Concert Reviews | CD Reviews | DVD Reviews | Opera | Early Music | News | Film | Art | Books | Kids

29.2.12

Happy 53rd Birthday, Rossini


Fifty-three is no age for a composer and so it is little wonder that Rossini - or at least his music - is alive and well. Born on February 29th, 1792, Gioachino Antonio Rossini soon discovered a penchant and talent in culinary appreciation as well as note-churning. The latter he put to use for the creation of almost 40 operas, the former to support his stately appearance.

So much has been written about Rossini, that I would not likely contribute anything new on this special Rossini-day - so instead I list below all that has been written about Rossini on Ionarts over the last few years.

Except, before I do that, I still want to rehash some reasonably well known stories about Rossini, just because they are too good to pass up on - and because they endear the composer to me, if not always his music.

There is, of course, the story that when Rossini laid on bed composing and he dropped a sheet of freshly written music, rather than making the effort to climb off the bed and pick it up, he simply wrote the music out, again. Consider this - and that tiny little Rossini's daycare consisted of a pork butchery, where he got to watch the production of sausages - and listen to his music carefully...

The most enduring story about Rossini may well be his admission to having cried only three times in his life: Once after his first opera (La cambiale di matrimonio) had a disastrous premiere. Then again when he heard Paganini play. And finally when he witnessed a truffle-stuffed turkey fall overboard in a picnic boating accident. (Sharp tongues might point out that Rossini would have known all about turkeys, but that's just not a nice thing to say on such a rare birthday.)


Rossini on ionarts:

Briefly Noted: Julia Lezhneva

CD Review, Rossini Arias
CTD, October 6th, 2011

Notes from the 2011 Salzburg Festival ( 9 )

Concert Review, Stabat Mater
jfl, August 15th, 2011

8½ Turks in Italy at Wolf Trap Opera

Opera Review, Il Turco...
CTD, July 14th, 2010

'Cinderella' Not a Dream Come True

Opera Review
Sophia Vastek, September 28th, 2009

'Barber of Seville' as Cartoon, and Not with Bugs Bunny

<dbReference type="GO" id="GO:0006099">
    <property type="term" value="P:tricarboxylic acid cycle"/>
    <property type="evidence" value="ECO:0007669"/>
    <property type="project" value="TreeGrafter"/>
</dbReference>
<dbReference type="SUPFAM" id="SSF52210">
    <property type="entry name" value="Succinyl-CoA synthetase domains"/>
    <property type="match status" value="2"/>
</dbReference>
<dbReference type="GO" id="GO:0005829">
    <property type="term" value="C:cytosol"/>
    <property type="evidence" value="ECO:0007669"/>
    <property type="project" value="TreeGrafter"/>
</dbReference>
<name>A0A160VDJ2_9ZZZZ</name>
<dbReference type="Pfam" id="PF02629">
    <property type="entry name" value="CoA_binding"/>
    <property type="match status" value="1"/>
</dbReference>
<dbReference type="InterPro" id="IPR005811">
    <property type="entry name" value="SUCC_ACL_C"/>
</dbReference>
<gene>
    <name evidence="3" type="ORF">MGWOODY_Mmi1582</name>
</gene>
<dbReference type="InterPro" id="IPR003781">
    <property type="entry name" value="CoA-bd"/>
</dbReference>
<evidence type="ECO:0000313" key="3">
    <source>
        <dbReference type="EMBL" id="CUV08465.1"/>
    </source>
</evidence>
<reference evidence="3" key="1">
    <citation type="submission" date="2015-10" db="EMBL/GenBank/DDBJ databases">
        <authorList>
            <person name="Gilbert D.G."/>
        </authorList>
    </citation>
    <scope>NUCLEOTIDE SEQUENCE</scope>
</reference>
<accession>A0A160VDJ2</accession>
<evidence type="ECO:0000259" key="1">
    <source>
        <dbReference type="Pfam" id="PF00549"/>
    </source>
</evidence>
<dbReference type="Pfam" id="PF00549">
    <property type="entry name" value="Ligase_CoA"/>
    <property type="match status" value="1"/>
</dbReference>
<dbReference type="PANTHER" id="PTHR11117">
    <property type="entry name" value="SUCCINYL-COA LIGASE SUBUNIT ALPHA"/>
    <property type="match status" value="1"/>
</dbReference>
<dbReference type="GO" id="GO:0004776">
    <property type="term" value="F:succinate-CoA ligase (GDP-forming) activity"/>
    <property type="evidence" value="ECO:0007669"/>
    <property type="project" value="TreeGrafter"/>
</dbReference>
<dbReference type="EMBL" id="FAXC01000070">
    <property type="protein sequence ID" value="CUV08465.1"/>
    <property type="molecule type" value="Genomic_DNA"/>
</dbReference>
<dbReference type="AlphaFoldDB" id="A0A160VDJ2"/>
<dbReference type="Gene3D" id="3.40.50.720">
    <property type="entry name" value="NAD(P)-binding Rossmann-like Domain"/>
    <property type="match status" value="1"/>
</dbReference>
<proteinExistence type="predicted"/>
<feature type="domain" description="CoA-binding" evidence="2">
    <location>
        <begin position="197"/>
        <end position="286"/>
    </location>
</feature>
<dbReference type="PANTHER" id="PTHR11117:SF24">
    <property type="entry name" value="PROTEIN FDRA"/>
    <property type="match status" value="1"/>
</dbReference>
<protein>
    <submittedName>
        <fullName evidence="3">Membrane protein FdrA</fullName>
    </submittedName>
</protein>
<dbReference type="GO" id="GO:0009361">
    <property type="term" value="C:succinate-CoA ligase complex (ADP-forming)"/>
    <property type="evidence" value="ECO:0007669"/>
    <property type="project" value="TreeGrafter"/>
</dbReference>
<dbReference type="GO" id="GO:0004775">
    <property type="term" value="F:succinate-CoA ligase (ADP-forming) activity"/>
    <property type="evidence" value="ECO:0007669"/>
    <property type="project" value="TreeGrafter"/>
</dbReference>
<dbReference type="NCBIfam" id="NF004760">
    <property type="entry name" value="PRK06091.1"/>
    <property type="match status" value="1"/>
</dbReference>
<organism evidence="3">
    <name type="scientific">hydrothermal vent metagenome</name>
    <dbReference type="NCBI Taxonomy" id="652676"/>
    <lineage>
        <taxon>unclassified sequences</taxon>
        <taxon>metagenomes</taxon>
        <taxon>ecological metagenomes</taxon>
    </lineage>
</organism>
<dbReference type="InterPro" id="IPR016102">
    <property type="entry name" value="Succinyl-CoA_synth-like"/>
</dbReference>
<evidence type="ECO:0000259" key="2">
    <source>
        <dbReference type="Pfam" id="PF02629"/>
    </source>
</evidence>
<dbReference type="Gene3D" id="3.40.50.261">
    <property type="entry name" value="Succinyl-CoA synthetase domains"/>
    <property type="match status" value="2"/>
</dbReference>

Opera Review
CTD, September 15th, 2009

Wall of Horns (Munich Opera Festival 2008)

Concert Review, Works for Horn Octet
jfl, August 19th, 2008

Washington Concert Opera: Bianca e Falliero

Opera Review
CTD, April 15th, 2008

Opera on DVD: Il Viaggio a Reims

DVD Review
CTD, November 27th, 2007

Ionarts in Siena: Accademia Nazionale di Santa Cecilia


Rossini's Otello, Washington Concert Opera

WCO
Sonya Harway, May 1st, 2007

Flórez's Breakthrough

Two Comedies of Errors

Il Viaggio a Reims, Kirov Opera, Kennedy Center, Washington

Siege of Baltimore

L'Assedio di Corinta, Baltimore Lyric Opera
CTD, October 16th, 2006

Frolics and Frippery: A Roll in the Hay with Rossini

Le Comte Ory, Wolftrap
Richard K. Fitzgerarld, July 22nd, 2006

Summer Opera 2006: "Barber of Seville" in St. Louis


Il Viaggio a St. Petersburg

Il Viaggio a Reims, Kirov Opera, Mariinksy Theater, St.Petersburg
Oksana Khadarina, May 30th, 2006

Let's Do Silly Things in Algeria


Tancredi: Sounds Good


Summer Opera: La Cenerentola at Wolf Trap

La Cenerentola, Wolf Trap
CTD, August 21st, 2005

Summer Opera: Barber of Seville in Santa Fe




Even Google celebrates Rossini today:




3 comments:

Charles T. Downey said...

Michael Cavna has some thoughts on frogs and Rossini, for the Post --

http://www.washingtonpost.com/blogs/comic-riffs/post/gioachino-rossini-leap-day-google-doodle-a-high-note-musical-frog-logo-marks-leap-year-calendar-and-italian-composers-birth/2012/02/28/gIQA61PNhR_blog.html

Anonymous said...

a memorable debate between two characters in Thomas Pynchon's masterful Gravity's Rainbow:

“Gustav is a composer. For months he has been carrying on a raging debate with Säure over who is better, Beethoven or Rossini. Säure is for Rossini. “I’m not so much for Beethoven qua Beethoven,” Gustav argues, “but as he represents the German dialectic, the incorporation of more and more notes into the scale, culminating with dodecaphonic democracy, where all notes get an equal hearing. Beethoven was one of the architects of musical freedom—he submitted to the demands of history, despite his deafness. While Rossini was retiring at the age of 36, womanizing and getting fat, Beethoven was living a life filled with tragedy and grandeur.”

“So?” is Säure’s customary answer to that one. “Which would you rather do? The point is,” cutting off Gustav’s usually indignant scream, “a person feels good listening to Rossini. All you feel like listening to Beethoven is going out and invading Poland. Ode to Joy indeed. The man didn’t even have a sense of humor. I tell you,” shaking his skinny old fist, “there is more of the Sublime in the snare-drum part to La Gazza Ladra than in the whole Ninth Symphony. With Rossini, the whole point is that lovers always get together, isolation is overcome, and like it or not that is the one great centripetal movement of the World. Through the machineries of greed, pettiness, and the abuse of power, love occurs. All the shit is transmuted to gold. The walls are breached, the balconies are scaled—listen!” It was a night in early May, and the final bombardment of Berlin was in progress. Säure had to shout his head off. “The Italian girl is in Algiers, the Barber’s in the crockery, the magpie’s stealing everything in sight! The World is rushing together. …”

erik

Anonymous said...

PS - totally unrelated, but check out Thielemann's new Lehar Gala CD (and DVD)-- truly beautiful music. I can't stop playing it.

E